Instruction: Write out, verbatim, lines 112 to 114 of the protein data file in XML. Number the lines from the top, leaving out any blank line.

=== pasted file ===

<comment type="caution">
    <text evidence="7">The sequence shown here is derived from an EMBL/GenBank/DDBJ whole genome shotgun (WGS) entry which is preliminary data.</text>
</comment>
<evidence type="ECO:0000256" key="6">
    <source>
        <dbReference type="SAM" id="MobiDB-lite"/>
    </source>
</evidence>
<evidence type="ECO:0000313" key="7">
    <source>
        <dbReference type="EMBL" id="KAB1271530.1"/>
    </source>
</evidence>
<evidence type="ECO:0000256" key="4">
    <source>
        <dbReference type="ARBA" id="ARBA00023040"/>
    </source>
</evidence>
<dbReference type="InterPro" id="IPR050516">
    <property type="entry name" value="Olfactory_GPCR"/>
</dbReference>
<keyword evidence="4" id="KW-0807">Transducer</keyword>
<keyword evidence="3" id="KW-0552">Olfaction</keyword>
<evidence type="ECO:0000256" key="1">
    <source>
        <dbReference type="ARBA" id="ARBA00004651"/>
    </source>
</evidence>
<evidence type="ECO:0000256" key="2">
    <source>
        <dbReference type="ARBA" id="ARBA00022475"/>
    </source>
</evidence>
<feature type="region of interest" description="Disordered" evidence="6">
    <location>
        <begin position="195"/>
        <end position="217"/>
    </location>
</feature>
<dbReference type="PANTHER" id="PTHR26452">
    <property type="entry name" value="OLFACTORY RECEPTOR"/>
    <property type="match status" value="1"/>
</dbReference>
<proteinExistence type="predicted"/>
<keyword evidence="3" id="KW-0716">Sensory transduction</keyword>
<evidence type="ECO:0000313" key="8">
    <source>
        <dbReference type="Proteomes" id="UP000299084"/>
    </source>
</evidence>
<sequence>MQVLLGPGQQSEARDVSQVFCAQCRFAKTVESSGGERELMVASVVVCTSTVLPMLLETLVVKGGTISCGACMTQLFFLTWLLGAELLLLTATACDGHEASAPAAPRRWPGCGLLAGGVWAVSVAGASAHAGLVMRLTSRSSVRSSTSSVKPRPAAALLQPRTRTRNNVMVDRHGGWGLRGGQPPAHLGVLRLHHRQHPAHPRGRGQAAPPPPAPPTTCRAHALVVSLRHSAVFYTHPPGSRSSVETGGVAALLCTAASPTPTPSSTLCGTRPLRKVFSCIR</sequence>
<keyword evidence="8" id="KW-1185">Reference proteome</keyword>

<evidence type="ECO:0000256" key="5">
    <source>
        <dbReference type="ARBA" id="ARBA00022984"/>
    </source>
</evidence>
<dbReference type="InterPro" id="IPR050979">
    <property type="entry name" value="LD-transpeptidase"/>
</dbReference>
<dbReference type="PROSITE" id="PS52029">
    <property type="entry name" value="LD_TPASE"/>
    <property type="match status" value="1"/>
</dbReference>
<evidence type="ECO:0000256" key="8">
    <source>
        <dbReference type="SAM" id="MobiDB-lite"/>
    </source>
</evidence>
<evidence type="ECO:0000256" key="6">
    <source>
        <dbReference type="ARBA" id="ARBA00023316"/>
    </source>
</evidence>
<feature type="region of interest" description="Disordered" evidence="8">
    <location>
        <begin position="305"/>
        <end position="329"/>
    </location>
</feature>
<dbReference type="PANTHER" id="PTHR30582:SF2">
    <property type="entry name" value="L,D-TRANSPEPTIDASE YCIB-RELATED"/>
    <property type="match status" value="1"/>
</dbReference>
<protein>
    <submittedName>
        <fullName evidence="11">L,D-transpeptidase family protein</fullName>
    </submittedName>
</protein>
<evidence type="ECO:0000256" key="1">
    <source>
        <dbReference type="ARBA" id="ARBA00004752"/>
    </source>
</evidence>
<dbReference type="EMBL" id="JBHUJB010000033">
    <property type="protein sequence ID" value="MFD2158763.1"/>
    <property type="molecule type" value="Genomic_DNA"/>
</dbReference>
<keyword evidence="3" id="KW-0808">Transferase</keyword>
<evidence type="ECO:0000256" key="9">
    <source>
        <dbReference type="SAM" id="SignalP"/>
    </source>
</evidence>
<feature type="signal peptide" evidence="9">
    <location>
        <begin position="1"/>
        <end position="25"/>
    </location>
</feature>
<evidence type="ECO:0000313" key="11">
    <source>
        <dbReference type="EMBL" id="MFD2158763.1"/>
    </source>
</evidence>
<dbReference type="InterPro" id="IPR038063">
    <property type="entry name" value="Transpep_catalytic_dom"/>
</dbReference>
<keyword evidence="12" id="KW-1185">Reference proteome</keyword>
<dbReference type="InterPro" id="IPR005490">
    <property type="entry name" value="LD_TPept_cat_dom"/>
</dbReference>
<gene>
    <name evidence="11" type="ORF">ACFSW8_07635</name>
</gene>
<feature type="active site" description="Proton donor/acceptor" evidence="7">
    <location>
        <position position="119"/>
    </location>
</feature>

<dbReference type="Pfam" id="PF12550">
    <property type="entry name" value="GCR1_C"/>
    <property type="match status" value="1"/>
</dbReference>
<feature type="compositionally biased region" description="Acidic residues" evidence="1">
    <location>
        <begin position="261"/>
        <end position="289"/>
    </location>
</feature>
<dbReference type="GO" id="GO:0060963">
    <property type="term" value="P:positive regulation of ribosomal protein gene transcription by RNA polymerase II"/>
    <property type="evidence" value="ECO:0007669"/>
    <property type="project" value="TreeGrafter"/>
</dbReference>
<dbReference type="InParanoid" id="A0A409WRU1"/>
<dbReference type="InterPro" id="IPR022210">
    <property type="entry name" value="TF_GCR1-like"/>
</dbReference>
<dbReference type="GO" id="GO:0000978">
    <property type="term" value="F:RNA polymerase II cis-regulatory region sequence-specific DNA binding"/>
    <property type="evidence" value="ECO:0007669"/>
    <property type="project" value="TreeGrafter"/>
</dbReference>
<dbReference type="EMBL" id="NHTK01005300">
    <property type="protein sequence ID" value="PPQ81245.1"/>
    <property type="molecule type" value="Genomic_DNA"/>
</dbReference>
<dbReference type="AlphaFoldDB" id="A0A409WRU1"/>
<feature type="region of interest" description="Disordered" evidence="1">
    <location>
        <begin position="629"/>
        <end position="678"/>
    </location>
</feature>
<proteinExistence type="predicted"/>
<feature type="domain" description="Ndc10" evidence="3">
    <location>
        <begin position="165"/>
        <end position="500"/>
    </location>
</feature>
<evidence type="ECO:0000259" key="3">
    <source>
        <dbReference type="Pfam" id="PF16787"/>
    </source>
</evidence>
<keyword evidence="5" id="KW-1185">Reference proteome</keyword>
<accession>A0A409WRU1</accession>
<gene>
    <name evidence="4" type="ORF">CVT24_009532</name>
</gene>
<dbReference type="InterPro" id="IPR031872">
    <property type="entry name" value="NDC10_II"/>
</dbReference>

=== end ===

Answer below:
    <source>
        <dbReference type="EMBL" id="MFD2158763.1"/>
    </source>